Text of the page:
#### Coordinate transformations

The coordinate transformation of interest here is the so-called
``homographic'' coordinate transformation, given by
y=(Ax+b)/(cx+1), where x is the coordinate of the original image
(x is a vector containing components x1 and x2), the range, and
where y is the coordinate of the destination image, the domain.
A is a 2 by 2 matrix, b is a 2 by 1 vector, and c is a 1 by 2 vector.

Examples of homographic coordinate transformations can be found on
a page called
Periodicity from a new perspective

The coordinate transformation y=Ax+b is the more familiar affine mapping
that maps rectangles to parallelograms and preserves periodicity.
The affine coordinate transformation is a special case of the
homographic coordinate transformation

In addition to not preserving parallel
lines, the homographic coordinate transformation also does not preserve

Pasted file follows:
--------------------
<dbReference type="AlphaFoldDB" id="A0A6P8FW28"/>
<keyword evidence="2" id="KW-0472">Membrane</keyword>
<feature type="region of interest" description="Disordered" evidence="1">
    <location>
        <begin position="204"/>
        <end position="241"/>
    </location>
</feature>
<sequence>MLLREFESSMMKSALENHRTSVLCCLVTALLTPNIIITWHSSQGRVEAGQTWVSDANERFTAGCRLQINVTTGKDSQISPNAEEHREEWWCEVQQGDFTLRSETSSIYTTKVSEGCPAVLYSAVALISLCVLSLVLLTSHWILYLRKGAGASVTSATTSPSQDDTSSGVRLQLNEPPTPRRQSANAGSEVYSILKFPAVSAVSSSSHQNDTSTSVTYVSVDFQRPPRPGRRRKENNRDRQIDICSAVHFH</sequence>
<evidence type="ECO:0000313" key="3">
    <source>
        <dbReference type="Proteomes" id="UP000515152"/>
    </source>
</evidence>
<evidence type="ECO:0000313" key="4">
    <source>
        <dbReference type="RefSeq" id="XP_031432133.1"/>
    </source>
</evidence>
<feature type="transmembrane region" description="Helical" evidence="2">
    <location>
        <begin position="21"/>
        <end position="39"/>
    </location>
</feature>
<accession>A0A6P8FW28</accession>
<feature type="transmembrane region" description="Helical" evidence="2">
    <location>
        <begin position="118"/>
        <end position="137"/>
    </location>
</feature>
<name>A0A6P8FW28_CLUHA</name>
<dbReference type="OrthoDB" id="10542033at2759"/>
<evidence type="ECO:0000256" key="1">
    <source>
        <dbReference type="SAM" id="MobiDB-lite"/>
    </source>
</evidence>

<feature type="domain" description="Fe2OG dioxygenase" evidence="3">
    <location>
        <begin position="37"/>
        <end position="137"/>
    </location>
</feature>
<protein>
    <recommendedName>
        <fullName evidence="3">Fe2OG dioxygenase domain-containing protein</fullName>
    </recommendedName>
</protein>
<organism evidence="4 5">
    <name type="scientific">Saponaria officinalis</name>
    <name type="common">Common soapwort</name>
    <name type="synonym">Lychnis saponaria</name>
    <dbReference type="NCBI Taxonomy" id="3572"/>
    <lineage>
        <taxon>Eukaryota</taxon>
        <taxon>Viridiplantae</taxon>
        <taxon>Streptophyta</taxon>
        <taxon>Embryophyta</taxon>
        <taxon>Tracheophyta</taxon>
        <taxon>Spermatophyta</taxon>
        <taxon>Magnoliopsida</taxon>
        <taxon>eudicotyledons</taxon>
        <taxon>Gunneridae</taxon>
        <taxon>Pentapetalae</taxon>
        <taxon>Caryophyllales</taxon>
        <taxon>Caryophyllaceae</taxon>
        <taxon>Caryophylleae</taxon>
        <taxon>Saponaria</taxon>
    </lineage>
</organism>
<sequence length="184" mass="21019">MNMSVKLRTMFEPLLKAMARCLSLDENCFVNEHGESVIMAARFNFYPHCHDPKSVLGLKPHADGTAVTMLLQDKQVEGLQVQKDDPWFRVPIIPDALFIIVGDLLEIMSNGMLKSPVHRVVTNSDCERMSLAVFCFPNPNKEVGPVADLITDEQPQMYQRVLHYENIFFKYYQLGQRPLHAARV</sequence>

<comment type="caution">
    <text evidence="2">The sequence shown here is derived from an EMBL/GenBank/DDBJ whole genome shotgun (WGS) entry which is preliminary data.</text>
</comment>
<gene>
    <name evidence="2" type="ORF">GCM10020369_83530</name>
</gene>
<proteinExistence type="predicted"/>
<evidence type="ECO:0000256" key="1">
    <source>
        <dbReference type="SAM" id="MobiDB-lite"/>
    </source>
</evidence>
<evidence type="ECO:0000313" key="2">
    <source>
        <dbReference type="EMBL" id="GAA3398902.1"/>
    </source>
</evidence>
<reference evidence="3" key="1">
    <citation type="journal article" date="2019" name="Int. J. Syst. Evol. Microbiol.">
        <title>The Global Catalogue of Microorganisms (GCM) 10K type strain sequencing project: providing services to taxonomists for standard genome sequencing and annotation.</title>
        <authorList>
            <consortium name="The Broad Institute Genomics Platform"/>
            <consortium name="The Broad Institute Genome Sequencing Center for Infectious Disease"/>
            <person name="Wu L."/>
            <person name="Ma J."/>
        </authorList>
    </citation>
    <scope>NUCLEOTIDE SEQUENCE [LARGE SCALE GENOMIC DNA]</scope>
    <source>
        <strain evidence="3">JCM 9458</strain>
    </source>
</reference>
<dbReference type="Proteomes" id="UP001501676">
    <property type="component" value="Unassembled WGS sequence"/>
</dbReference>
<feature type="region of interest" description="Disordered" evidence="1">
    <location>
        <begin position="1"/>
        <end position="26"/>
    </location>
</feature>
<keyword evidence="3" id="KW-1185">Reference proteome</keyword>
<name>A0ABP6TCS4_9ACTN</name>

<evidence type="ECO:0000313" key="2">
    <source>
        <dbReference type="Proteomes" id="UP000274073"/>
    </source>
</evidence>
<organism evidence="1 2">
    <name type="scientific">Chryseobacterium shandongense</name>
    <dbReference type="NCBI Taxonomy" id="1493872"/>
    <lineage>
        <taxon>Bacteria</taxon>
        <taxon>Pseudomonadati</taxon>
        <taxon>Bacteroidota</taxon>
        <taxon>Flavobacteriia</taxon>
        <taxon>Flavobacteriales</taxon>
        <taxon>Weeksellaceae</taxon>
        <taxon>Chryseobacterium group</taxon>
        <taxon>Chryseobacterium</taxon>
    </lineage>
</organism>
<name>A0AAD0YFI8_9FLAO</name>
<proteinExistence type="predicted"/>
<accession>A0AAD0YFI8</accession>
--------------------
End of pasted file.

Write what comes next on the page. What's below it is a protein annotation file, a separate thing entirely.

periodicity: uniformly spaced objects may become "chirped", and
so the c-vector in the denominator of the coordinate transformation
is known as the "chirp-rate".

Some people refer to coordinate transformations as "warps",
but this term is misleading for the particular homographic coordinate
transformation in particular, because one of the most important
properties of the homographic coordinate
transformation is that it preserves straight lines. Many coordinate
transformations cause straight lines to bend ("warp") but the
homographic coordinate transformation does not.